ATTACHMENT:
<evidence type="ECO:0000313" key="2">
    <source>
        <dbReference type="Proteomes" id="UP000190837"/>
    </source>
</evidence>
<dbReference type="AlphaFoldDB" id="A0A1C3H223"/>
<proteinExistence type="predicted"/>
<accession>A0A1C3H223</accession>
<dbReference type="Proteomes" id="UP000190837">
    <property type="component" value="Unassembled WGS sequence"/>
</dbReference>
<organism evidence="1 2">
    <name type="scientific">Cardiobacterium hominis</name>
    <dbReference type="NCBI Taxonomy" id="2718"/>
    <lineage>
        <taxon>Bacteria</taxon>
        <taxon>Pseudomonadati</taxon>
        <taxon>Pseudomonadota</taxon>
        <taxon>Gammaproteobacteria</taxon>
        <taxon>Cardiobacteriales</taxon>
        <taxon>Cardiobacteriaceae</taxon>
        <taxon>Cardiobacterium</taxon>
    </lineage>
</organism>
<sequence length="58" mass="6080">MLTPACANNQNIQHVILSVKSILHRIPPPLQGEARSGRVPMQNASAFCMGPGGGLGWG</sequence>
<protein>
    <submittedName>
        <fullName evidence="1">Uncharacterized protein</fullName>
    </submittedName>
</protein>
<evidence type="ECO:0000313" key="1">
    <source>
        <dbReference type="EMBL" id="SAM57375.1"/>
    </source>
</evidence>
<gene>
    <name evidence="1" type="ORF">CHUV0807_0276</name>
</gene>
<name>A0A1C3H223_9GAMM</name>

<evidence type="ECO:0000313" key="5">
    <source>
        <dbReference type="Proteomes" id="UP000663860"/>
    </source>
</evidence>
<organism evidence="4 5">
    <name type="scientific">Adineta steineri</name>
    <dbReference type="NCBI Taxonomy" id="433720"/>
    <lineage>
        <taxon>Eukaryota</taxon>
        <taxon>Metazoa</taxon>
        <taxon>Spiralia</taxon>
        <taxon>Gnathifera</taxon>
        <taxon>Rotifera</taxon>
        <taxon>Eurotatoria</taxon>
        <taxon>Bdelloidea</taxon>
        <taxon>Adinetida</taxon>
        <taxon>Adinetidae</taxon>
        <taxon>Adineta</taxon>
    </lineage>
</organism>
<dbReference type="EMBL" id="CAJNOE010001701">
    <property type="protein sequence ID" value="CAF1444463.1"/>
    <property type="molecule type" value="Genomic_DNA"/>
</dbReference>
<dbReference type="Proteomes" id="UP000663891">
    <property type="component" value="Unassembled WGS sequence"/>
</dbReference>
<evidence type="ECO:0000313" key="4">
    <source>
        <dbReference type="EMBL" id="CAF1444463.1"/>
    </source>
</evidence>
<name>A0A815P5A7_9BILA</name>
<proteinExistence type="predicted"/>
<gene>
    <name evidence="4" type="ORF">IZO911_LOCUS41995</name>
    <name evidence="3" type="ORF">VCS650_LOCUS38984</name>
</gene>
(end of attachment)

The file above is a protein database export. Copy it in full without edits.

<evidence type="ECO:0000313" key="2">
    <source>
        <dbReference type="Proteomes" id="UP000190837"/>
    </source>
</evidence>
<dbReference type="AlphaFoldDB" id="A0A1C3H223"/>
<proteinExistence type="predicted"/>
<accession>A0A1C3H223</accession>
<dbReference type="Proteomes" id="UP000190837">
    <property type="component" value="Unassembled WGS sequence"/>
</dbReference>
<organism evidence="1 2">
    <name type="scientific">Cardiobacterium hominis</name>
    <dbReference type="NCBI Taxonomy" id="2718"/>
    <lineage>
        <taxon>Bacteria</taxon>
        <taxon>Pseudomonadati</taxon>
        <taxon>Pseudomonadota</taxon>
        <taxon>Gammaproteobacteria</taxon>
        <taxon>Cardiobacteriales</taxon>
        <taxon>Cardiobacteriaceae</taxon>
        <taxon>Cardiobacterium</taxon>
    </lineage>
</organism>
<sequence length="58" mass="6080">MLTPACANNQNIQHVILSVKSILHRIPPPLQGEARSGRVPMQNASAFCMGPGGGLGWG</sequence>
<protein>
    <submittedName>
        <fullName evidence="1">Uncharacterized protein</fullName>
    </submittedName>
</protein>
<evidence type="ECO:0000313" key="1">
    <source>
        <dbReference type="EMBL" id="SAM57375.1"/>
    </source>
</evidence>
<gene>
    <name evidence="1" type="ORF">CHUV0807_0276</name>
</gene>
<name>A0A1C3H223_9GAMM</name>

<evidence type="ECO:0000313" key="5">
    <source>
        <dbReference type="Proteomes" id="UP000663860"/>
    </source>
</evidence>
<organism evidence="4 5">
    <name type="scientific">Adineta steineri</name>
    <dbReference type="NCBI Taxonomy" id="433720"/>
    <lineage>
        <taxon>Eukaryota</taxon>
        <taxon>Metazoa</taxon>
        <taxon>Spiralia</taxon>
        <taxon>Gnathifera</taxon>
        <taxon>Rotifera</taxon>
        <taxon>Eurotatoria</taxon>
        <taxon>Bdelloidea</taxon>
        <taxon>Adinetida</taxon>
        <taxon>Adinetidae</taxon>
        <taxon>Adineta</taxon>
    </lineage>
</organism>
<dbReference type="EMBL" id="CAJNOE010001701">
    <property type="protein sequence ID" value="CAF1444463.1"/>
    <property type="molecule type" value="Genomic_DNA"/>
</dbReference>
<dbReference type="Proteomes" id="UP000663891">
    <property type="component" value="Unassembled WGS sequence"/>
</dbReference>
<evidence type="ECO:0000313" key="4">
    <source>
        <dbReference type="EMBL" id="CAF1444463.1"/>
    </source>
</evidence>
<name>A0A815P5A7_9BILA</name>
<proteinExistence type="predicted"/>
<gene>
    <name evidence="4" type="ORF">IZO911_LOCUS41995</name>
    <name evidence="3" type="ORF">VCS650_LOCUS38984</name>
</gene>